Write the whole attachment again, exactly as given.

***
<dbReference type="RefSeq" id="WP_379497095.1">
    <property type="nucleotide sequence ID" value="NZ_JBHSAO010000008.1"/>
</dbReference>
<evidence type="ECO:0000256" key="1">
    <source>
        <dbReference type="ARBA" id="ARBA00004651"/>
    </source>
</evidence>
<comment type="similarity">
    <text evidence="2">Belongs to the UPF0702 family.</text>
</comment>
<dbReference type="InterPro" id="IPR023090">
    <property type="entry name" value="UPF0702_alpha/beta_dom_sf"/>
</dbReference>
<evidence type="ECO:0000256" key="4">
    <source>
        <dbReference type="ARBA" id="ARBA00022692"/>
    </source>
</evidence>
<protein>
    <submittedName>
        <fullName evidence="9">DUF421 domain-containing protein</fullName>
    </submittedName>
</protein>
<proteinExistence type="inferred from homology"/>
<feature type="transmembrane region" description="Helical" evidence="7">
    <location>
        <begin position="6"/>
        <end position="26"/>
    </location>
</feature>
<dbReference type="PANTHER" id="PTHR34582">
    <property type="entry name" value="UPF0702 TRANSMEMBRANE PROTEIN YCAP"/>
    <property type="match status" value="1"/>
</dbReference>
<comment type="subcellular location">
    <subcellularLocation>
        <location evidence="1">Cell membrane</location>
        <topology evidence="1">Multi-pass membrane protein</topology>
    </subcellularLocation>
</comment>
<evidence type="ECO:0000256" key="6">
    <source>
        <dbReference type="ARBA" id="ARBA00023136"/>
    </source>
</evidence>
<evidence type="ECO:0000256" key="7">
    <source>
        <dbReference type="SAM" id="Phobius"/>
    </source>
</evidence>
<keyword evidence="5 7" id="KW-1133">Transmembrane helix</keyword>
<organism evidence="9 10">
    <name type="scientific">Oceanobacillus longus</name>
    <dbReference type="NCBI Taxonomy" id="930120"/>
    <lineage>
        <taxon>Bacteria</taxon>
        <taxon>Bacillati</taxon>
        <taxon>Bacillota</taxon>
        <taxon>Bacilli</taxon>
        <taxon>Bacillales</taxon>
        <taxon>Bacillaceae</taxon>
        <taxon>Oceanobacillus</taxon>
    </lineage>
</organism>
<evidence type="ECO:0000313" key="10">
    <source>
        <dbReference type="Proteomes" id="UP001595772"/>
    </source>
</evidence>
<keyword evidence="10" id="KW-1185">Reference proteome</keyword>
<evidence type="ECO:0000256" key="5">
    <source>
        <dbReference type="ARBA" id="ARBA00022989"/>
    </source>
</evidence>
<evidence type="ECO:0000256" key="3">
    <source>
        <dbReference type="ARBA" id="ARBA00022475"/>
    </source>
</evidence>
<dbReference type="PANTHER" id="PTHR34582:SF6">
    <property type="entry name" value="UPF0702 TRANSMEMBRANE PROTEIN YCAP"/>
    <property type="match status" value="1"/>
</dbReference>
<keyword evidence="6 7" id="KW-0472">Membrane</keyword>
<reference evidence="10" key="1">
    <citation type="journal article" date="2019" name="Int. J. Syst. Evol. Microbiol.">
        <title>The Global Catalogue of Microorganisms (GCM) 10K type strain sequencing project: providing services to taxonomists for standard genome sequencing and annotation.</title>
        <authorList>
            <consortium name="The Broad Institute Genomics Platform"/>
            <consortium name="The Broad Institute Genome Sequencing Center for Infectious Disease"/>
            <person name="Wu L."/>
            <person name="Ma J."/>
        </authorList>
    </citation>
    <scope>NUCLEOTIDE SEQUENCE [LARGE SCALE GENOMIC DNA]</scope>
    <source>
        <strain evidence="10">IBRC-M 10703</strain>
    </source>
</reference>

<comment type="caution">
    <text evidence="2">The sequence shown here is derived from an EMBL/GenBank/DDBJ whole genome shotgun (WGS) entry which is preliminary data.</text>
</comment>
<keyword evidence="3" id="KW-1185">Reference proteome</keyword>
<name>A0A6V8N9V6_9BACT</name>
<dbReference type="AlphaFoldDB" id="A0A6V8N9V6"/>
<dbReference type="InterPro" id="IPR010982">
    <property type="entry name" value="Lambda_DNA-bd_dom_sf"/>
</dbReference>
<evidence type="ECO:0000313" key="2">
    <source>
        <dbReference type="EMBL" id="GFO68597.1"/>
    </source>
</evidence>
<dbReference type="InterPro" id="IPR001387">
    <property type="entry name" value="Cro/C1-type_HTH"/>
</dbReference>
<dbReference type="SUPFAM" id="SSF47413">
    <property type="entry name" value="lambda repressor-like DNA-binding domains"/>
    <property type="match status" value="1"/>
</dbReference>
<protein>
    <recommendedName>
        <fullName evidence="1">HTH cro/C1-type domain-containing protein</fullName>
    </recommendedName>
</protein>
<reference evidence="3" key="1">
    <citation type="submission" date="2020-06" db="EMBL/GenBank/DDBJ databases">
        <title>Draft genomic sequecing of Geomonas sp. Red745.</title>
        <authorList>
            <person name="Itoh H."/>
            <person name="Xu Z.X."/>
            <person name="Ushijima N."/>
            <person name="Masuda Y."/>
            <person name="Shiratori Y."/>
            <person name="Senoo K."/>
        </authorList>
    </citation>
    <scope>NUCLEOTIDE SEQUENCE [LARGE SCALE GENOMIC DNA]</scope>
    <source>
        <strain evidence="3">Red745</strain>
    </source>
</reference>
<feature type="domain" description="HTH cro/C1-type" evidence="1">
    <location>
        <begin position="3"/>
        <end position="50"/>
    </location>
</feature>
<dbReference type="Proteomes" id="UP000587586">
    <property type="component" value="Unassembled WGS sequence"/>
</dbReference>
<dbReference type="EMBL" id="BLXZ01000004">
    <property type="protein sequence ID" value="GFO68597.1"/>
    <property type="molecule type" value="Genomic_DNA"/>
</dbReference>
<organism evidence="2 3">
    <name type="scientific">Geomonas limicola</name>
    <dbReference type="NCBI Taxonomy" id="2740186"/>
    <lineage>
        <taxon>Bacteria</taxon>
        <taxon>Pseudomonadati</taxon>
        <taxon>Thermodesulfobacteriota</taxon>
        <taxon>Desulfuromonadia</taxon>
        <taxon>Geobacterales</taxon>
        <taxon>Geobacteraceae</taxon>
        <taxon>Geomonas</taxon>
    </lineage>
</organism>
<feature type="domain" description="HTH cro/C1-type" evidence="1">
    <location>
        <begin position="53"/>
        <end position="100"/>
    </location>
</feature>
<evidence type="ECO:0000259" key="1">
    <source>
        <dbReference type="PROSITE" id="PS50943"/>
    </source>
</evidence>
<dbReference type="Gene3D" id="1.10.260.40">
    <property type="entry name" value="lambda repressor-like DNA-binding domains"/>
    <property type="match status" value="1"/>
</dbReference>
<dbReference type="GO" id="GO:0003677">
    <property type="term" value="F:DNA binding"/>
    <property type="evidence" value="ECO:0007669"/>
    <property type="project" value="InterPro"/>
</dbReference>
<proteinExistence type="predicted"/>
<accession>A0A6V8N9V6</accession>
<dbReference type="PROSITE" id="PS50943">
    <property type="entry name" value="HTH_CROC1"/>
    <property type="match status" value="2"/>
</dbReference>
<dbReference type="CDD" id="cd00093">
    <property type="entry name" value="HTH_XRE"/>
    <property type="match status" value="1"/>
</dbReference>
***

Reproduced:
<dbReference type="RefSeq" id="WP_379497095.1">
    <property type="nucleotide sequence ID" value="NZ_JBHSAO010000008.1"/>
</dbReference>
<evidence type="ECO:0000256" key="1">
    <source>
        <dbReference type="ARBA" id="ARBA00004651"/>
    </source>
</evidence>
<comment type="similarity">
    <text evidence="2">Belongs to the UPF0702 family.</text>
</comment>
<dbReference type="InterPro" id="IPR023090">
    <property type="entry name" value="UPF0702_alpha/beta_dom_sf"/>
</dbReference>
<evidence type="ECO:0000256" key="4">
    <source>
        <dbReference type="ARBA" id="ARBA00022692"/>
    </source>
</evidence>
<protein>
    <submittedName>
        <fullName evidence="9">DUF421 domain-containing protein</fullName>
    </submittedName>
</protein>
<proteinExistence type="inferred from homology"/>
<feature type="transmembrane region" description="Helical" evidence="7">
    <location>
        <begin position="6"/>
        <end position="26"/>
    </location>
</feature>
<dbReference type="PANTHER" id="PTHR34582">
    <property type="entry name" value="UPF0702 TRANSMEMBRANE PROTEIN YCAP"/>
    <property type="match status" value="1"/>
</dbReference>
<comment type="subcellular location">
    <subcellularLocation>
        <location evidence="1">Cell membrane</location>
        <topology evidence="1">Multi-pass membrane protein</topology>
    </subcellularLocation>
</comment>
<evidence type="ECO:0000256" key="6">
    <source>
        <dbReference type="ARBA" id="ARBA00023136"/>
    </source>
</evidence>
<evidence type="ECO:0000256" key="7">
    <source>
        <dbReference type="SAM" id="Phobius"/>
    </source>
</evidence>
<keyword evidence="5 7" id="KW-1133">Transmembrane helix</keyword>
<organism evidence="9 10">
    <name type="scientific">Oceanobacillus longus</name>
    <dbReference type="NCBI Taxonomy" id="930120"/>
    <lineage>
        <taxon>Bacteria</taxon>
        <taxon>Bacillati</taxon>
        <taxon>Bacillota</taxon>
        <taxon>Bacilli</taxon>
        <taxon>Bacillales</taxon>
        <taxon>Bacillaceae</taxon>
        <taxon>Oceanobacillus</taxon>
    </lineage>
</organism>
<evidence type="ECO:0000313" key="10">
    <source>
        <dbReference type="Proteomes" id="UP001595772"/>
    </source>
</evidence>
<keyword evidence="10" id="KW-1185">Reference proteome</keyword>
<evidence type="ECO:0000256" key="5">
    <source>
        <dbReference type="ARBA" id="ARBA00022989"/>
    </source>
</evidence>
<evidence type="ECO:0000256" key="3">
    <source>
        <dbReference type="ARBA" id="ARBA00022475"/>
    </source>
</evidence>
<dbReference type="PANTHER" id="PTHR34582:SF6">
    <property type="entry name" value="UPF0702 TRANSMEMBRANE PROTEIN YCAP"/>
    <property type="match status" value="1"/>
</dbReference>
<keyword evidence="6 7" id="KW-0472">Membrane</keyword>
<reference evidence="10" key="1">
    <citation type="journal article" date="2019" name="Int. J. Syst. Evol. Microbiol.">
        <title>The Global Catalogue of Microorganisms (GCM) 10K type strain sequencing project: providing services to taxonomists for standard genome sequencing and annotation.</title>
        <authorList>
            <consortium name="The Broad Institute Genomics Platform"/>
            <consortium name="The Broad Institute Genome Sequencing Center for Infectious Disease"/>
            <person name="Wu L."/>
            <person name="Ma J."/>
        </authorList>
    </citation>
    <scope>NUCLEOTIDE SEQUENCE [LARGE SCALE GENOMIC DNA]</scope>
    <source>
        <strain evidence="10">IBRC-M 10703</strain>
    </source>
</reference>

<comment type="caution">
    <text evidence="2">The sequence shown here is derived from an EMBL/GenBank/DDBJ whole genome shotgun (WGS) entry which is preliminary data.</text>
</comment>
<keyword evidence="3" id="KW-1185">Reference proteome</keyword>
<name>A0A6V8N9V6_9BACT</name>
<dbReference type="AlphaFoldDB" id="A0A6V8N9V6"/>
<dbReference type="InterPro" id="IPR010982">
    <property type="entry name" value="Lambda_DNA-bd_dom_sf"/>
</dbReference>
<evidence type="ECO:0000313" key="2">
    <source>
        <dbReference type="EMBL" id="GFO68597.1"/>
    </source>
</evidence>
<dbReference type="InterPro" id="IPR001387">
    <property type="entry name" value="Cro/C1-type_HTH"/>
</dbReference>
<dbReference type="SUPFAM" id="SSF47413">
    <property type="entry name" value="lambda repressor-like DNA-binding domains"/>
    <property type="match status" value="1"/>
</dbReference>
<protein>
    <recommendedName>
        <fullName evidence="1">HTH cro/C1-type domain-containing protein</fullName>
    </recommendedName>
</protein>
<reference evidence="3" key="1">
    <citation type="submission" date="2020-06" db="EMBL/GenBank/DDBJ databases">
        <title>Draft genomic sequecing of Geomonas sp. Red745.</title>
        <authorList>
            <person name="Itoh H."/>
            <person name="Xu Z.X."/>
            <person name="Ushijima N."/>
            <person name="Masuda Y."/>
            <person name="Shiratori Y."/>
            <person name="Senoo K."/>
        </authorList>
    </citation>
    <scope>NUCLEOTIDE SEQUENCE [LARGE SCALE GENOMIC DNA]</scope>
    <source>
        <strain evidence="3">Red745</strain>
    </source>
</reference>
<feature type="domain" description="HTH cro/C1-type" evidence="1">
    <location>
        <begin position="3"/>
        <end position="50"/>
    </location>
</feature>
<dbReference type="Proteomes" id="UP000587586">
    <property type="component" value="Unassembled WGS sequence"/>
</dbReference>
<dbReference type="EMBL" id="BLXZ01000004">
    <property type="protein sequence ID" value="GFO68597.1"/>
    <property type="molecule type" value="Genomic_DNA"/>
</dbReference>
<organism evidence="2 3">
    <name type="scientific">Geomonas limicola</name>
    <dbReference type="NCBI Taxonomy" id="2740186"/>
    <lineage>
        <taxon>Bacteria</taxon>
        <taxon>Pseudomonadati</taxon>
        <taxon>Thermodesulfobacteriota</taxon>
        <taxon>Desulfuromonadia</taxon>
        <taxon>Geobacterales</taxon>
        <taxon>Geobacteraceae</taxon>
        <taxon>Geomonas</taxon>
    </lineage>
</organism>
<feature type="domain" description="HTH cro/C1-type" evidence="1">
    <location>
        <begin position="53"/>
        <end position="100"/>
    </location>
</feature>
<evidence type="ECO:0000259" key="1">
    <source>
        <dbReference type="PROSITE" id="PS50943"/>
    </source>
</evidence>
<dbReference type="Gene3D" id="1.10.260.40">
    <property type="entry name" value="lambda repressor-like DNA-binding domains"/>
    <property type="match status" value="1"/>
</dbReference>
<dbReference type="GO" id="GO:0003677">
    <property type="term" value="F:DNA binding"/>
    <property type="evidence" value="ECO:0007669"/>
    <property type="project" value="InterPro"/>
</dbReference>
<proteinExistence type="predicted"/>
<accession>A0A6V8N9V6</accession>
<dbReference type="PROSITE" id="PS50943">
    <property type="entry name" value="HTH_CROC1"/>
    <property type="match status" value="2"/>
</dbReference>
<dbReference type="CDD" id="cd00093">
    <property type="entry name" value="HTH_XRE"/>
    <property type="match status" value="1"/>
</dbReference>